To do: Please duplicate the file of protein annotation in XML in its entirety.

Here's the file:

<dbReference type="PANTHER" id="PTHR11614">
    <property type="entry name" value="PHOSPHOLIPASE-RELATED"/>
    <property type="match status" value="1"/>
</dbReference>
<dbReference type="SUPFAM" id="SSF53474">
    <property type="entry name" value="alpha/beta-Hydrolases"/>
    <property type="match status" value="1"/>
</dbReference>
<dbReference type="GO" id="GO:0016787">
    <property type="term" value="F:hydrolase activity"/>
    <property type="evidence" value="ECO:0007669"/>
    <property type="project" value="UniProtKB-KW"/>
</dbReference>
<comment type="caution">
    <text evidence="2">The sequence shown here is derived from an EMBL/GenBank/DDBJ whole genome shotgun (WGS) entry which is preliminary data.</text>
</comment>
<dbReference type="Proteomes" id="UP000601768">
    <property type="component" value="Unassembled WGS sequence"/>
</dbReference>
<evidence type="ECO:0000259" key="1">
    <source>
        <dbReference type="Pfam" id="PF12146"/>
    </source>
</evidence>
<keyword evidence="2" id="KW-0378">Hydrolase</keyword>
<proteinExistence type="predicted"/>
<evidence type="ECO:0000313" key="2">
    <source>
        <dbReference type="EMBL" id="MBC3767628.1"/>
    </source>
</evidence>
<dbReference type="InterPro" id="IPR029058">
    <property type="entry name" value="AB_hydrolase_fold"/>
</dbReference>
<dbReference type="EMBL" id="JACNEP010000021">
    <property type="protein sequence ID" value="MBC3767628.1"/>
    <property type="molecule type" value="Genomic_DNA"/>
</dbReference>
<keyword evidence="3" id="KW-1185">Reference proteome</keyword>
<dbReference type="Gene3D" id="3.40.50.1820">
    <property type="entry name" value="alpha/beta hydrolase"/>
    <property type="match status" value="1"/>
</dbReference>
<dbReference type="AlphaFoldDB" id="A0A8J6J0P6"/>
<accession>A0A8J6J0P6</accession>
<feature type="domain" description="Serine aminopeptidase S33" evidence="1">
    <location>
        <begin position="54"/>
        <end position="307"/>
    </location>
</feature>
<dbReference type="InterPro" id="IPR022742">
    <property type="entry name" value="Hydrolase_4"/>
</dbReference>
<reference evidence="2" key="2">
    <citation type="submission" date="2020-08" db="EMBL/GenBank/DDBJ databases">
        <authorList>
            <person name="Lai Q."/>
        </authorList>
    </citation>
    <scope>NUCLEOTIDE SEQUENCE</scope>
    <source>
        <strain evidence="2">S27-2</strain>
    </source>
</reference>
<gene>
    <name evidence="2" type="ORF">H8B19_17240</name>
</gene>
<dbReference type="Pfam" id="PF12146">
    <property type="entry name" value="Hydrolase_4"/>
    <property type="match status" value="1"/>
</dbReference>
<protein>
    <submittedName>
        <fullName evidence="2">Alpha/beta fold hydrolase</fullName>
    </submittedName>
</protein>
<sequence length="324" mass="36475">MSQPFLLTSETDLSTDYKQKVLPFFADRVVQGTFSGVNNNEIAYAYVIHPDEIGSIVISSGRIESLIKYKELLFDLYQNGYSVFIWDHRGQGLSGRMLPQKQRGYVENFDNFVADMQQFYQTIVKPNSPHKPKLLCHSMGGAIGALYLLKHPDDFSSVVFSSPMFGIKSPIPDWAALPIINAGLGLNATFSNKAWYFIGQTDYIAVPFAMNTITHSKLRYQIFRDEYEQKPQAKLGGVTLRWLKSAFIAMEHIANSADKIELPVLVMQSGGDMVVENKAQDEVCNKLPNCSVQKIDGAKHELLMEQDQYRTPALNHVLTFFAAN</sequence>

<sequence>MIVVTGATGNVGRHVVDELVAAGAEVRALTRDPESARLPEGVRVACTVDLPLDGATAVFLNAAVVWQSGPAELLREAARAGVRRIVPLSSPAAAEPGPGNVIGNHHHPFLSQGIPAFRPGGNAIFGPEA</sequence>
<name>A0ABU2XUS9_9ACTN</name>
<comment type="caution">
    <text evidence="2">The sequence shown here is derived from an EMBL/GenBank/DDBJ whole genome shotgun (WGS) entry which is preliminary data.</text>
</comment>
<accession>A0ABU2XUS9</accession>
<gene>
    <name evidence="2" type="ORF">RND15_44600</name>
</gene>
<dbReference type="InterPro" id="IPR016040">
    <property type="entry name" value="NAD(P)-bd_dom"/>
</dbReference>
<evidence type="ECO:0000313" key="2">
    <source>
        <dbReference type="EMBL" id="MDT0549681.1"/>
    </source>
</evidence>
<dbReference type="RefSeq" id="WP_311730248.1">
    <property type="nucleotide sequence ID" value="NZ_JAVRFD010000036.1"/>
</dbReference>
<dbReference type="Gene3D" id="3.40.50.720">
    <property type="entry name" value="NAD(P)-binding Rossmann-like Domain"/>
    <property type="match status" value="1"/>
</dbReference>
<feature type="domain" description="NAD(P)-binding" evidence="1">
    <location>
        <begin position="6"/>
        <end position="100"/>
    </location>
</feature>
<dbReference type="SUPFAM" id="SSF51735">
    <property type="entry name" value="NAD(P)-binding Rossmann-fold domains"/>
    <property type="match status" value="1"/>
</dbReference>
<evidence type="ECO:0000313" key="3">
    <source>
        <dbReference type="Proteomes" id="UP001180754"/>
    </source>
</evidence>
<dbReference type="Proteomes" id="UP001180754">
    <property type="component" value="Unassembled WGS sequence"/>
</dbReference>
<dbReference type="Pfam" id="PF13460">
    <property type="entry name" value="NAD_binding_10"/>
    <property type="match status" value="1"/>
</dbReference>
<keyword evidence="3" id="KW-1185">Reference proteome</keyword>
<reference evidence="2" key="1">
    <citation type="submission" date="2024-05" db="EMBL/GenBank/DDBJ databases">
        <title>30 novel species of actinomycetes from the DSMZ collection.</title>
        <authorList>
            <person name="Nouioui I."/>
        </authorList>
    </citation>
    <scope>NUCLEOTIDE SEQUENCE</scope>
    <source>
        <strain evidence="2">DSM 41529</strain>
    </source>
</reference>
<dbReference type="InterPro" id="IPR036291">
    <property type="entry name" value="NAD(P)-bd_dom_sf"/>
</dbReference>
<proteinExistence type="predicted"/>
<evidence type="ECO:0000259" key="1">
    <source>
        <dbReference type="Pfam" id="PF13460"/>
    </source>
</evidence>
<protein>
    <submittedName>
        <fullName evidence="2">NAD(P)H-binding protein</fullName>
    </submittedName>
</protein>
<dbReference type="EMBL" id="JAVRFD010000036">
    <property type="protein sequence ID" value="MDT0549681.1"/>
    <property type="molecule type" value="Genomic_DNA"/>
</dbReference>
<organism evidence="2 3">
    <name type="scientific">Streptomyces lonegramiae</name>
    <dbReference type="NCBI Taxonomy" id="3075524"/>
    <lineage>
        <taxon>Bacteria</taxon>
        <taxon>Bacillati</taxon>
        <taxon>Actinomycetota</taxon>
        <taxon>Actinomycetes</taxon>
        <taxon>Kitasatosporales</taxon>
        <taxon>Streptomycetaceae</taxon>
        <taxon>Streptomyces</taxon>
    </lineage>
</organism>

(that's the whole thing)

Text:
<dbReference type="PANTHER" id="PTHR11614">
    <property type="entry name" value="PHOSPHOLIPASE-RELATED"/>
    <property type="match status" value="1"/>
</dbReference>
<dbReference type="SUPFAM" id="SSF53474">
    <property type="entry name" value="alpha/beta-Hydrolases"/>
    <property type="match status" value="1"/>
</dbReference>
<dbReference type="GO" id="GO:0016787">
    <property type="term" value="F:hydrolase activity"/>
    <property type="evidence" value="ECO:0007669"/>
    <property type="project" value="UniProtKB-KW"/>
</dbReference>
<comment type="caution">
    <text evidence="2">The sequence shown here is derived from an EMBL/GenBank/DDBJ whole genome shotgun (WGS) entry which is preliminary data.</text>
</comment>
<dbReference type="Proteomes" id="UP000601768">
    <property type="component" value="Unassembled WGS sequence"/>
</dbReference>
<evidence type="ECO:0000259" key="1">
    <source>
        <dbReference type="Pfam" id="PF12146"/>
    </source>
</evidence>
<keyword evidence="2" id="KW-0378">Hydrolase</keyword>
<proteinExistence type="predicted"/>
<evidence type="ECO:0000313" key="2">
    <source>
        <dbReference type="EMBL" id="MBC3767628.1"/>
    </source>
</evidence>
<dbReference type="InterPro" id="IPR029058">
    <property type="entry name" value="AB_hydrolase_fold"/>
</dbReference>
<dbReference type="EMBL" id="JACNEP010000021">
    <property type="protein sequence ID" value="MBC3767628.1"/>
    <property type="molecule type" value="Genomic_DNA"/>
</dbReference>
<keyword evidence="3" id="KW-1185">Reference proteome</keyword>
<dbReference type="Gene3D" id="3.40.50.1820">
    <property type="entry name" value="alpha/beta hydrolase"/>
    <property type="match status" value="1"/>
</dbReference>
<dbReference type="AlphaFoldDB" id="A0A8J6J0P6"/>
<accession>A0A8J6J0P6</accession>
<feature type="domain" description="Serine aminopeptidase S33" evidence="1">
    <location>
        <begin position="54"/>
        <end position="307"/>
    </location>
</feature>
<dbReference type="InterPro" id="IPR022742">
    <property type="entry name" value="Hydrolase_4"/>
</dbReference>
<reference evidence="2" key="2">
    <citation type="submission" date="2020-08" db="EMBL/GenBank/DDBJ databases">
        <authorList>
            <person name="Lai Q."/>
        </authorList>
    </citation>
    <scope>NUCLEOTIDE SEQUENCE</scope>
    <source>
        <strain evidence="2">S27-2</strain>
    </source>
</reference>
<gene>
    <name evidence="2" type="ORF">H8B19_17240</name>
</gene>
<dbReference type="Pfam" id="PF12146">
    <property type="entry name" value="Hydrolase_4"/>
    <property type="match status" value="1"/>
</dbReference>
<protein>
    <submittedName>
        <fullName evidence="2">Alpha/beta fold hydrolase</fullName>
    </submittedName>
</protein>
<sequence length="324" mass="36475">MSQPFLLTSETDLSTDYKQKVLPFFADRVVQGTFSGVNNNEIAYAYVIHPDEIGSIVISSGRIESLIKYKELLFDLYQNGYSVFIWDHRGQGLSGRMLPQKQRGYVENFDNFVADMQQFYQTIVKPNSPHKPKLLCHSMGGAIGALYLLKHPDDFSSVVFSSPMFGIKSPIPDWAALPIINAGLGLNATFSNKAWYFIGQTDYIAVPFAMNTITHSKLRYQIFRDEYEQKPQAKLGGVTLRWLKSAFIAMEHIANSADKIELPVLVMQSGGDMVVENKAQDEVCNKLPNCSVQKIDGAKHELLMEQDQYRTPALNHVLTFFAAN</sequence>

<sequence>MIVVTGATGNVGRHVVDELVAAGAEVRALTRDPESARLPEGVRVACTVDLPLDGATAVFLNAAVVWQSGPAELLREAARAGVRRIVPLSSPAAAEPGPGNVIGNHHHPFLSQGIPAFRPGGNAIFGPEA</sequence>
<name>A0ABU2XUS9_9ACTN</name>
<comment type="caution">
    <text evidence="2">The sequence shown here is derived from an EMBL/GenBank/DDBJ whole genome shotgun (WGS) entry which is preliminary data.</text>
</comment>
<accession>A0ABU2XUS9</accession>
<gene>
    <name evidence="2" type="ORF">RND15_44600</name>
</gene>
<dbReference type="InterPro" id="IPR016040">
    <property type="entry name" value="NAD(P)-bd_dom"/>
</dbReference>
<evidence type="ECO:0000313" key="2">
    <source>
        <dbReference type="EMBL" id="MDT0549681.1"/>
    </source>
</evidence>
<dbReference type="RefSeq" id="WP_311730248.1">
    <property type="nucleotide sequence ID" value="NZ_JAVRFD010000036.1"/>
</dbReference>
<dbReference type="Gene3D" id="3.40.50.720">
    <property type="entry name" value="NAD(P)-binding Rossmann-like Domain"/>
    <property type="match status" value="1"/>
</dbReference>
<feature type="domain" description="NAD(P)-binding" evidence="1">
    <location>
        <begin position="6"/>
        <end position="100"/>
    </location>
</feature>
<dbReference type="SUPFAM" id="SSF51735">
    <property type="entry name" value="NAD(P)-binding Rossmann-fold domains"/>
    <property type="match status" value="1"/>
</dbReference>
<evidence type="ECO:0000313" key="3">
    <source>
        <dbReference type="Proteomes" id="UP001180754"/>
    </source>
</evidence>
<dbReference type="Proteomes" id="UP001180754">
    <property type="component" value="Unassembled WGS sequence"/>
</dbReference>
<dbReference type="Pfam" id="PF13460">
    <property type="entry name" value="NAD_binding_10"/>
    <property type="match status" value="1"/>
</dbReference>
<keyword evidence="3" id="KW-1185">Reference proteome</keyword>
<reference evidence="2" key="1">
    <citation type="submission" date="2024-05" db="EMBL/GenBank/DDBJ databases">
        <title>30 novel species of actinomycetes from the DSMZ collection.</title>
        <authorList>
            <person name="Nouioui I."/>
        </authorList>
    </citation>
    <scope>NUCLEOTIDE SEQUENCE</scope>
    <source>
        <strain evidence="2">DSM 41529</strain>
    </source>
</reference>
<dbReference type="InterPro" id="IPR036291">
    <property type="entry name" value="NAD(P)-bd_dom_sf"/>
</dbReference>
<proteinExistence type="predicted"/>
<evidence type="ECO:0000259" key="1">
    <source>
        <dbReference type="Pfam" id="PF13460"/>
    </source>
</evidence>
<protein>
    <submittedName>
        <fullName evidence="2">NAD(P)H-binding protein</fullName>
    </submittedName>
</protein>
<dbReference type="EMBL" id="JAVRFD010000036">
    <property type="protein sequence ID" value="MDT0549681.1"/>
    <property type="molecule type" value="Genomic_DNA"/>
</dbReference>
<organism evidence="2 3">
    <name type="scientific">Streptomyces lonegramiae</name>
    <dbReference type="NCBI Taxonomy" id="3075524"/>
    <lineage>
        <taxon>Bacteria</taxon>
        <taxon>Bacillati</taxon>
        <taxon>Actinomycetota</taxon>
        <taxon>Actinomycetes</taxon>
        <taxon>Kitasatosporales</taxon>
        <taxon>Streptomycetaceae</taxon>
        <taxon>Streptomyces</taxon>
    </lineage>
</organism>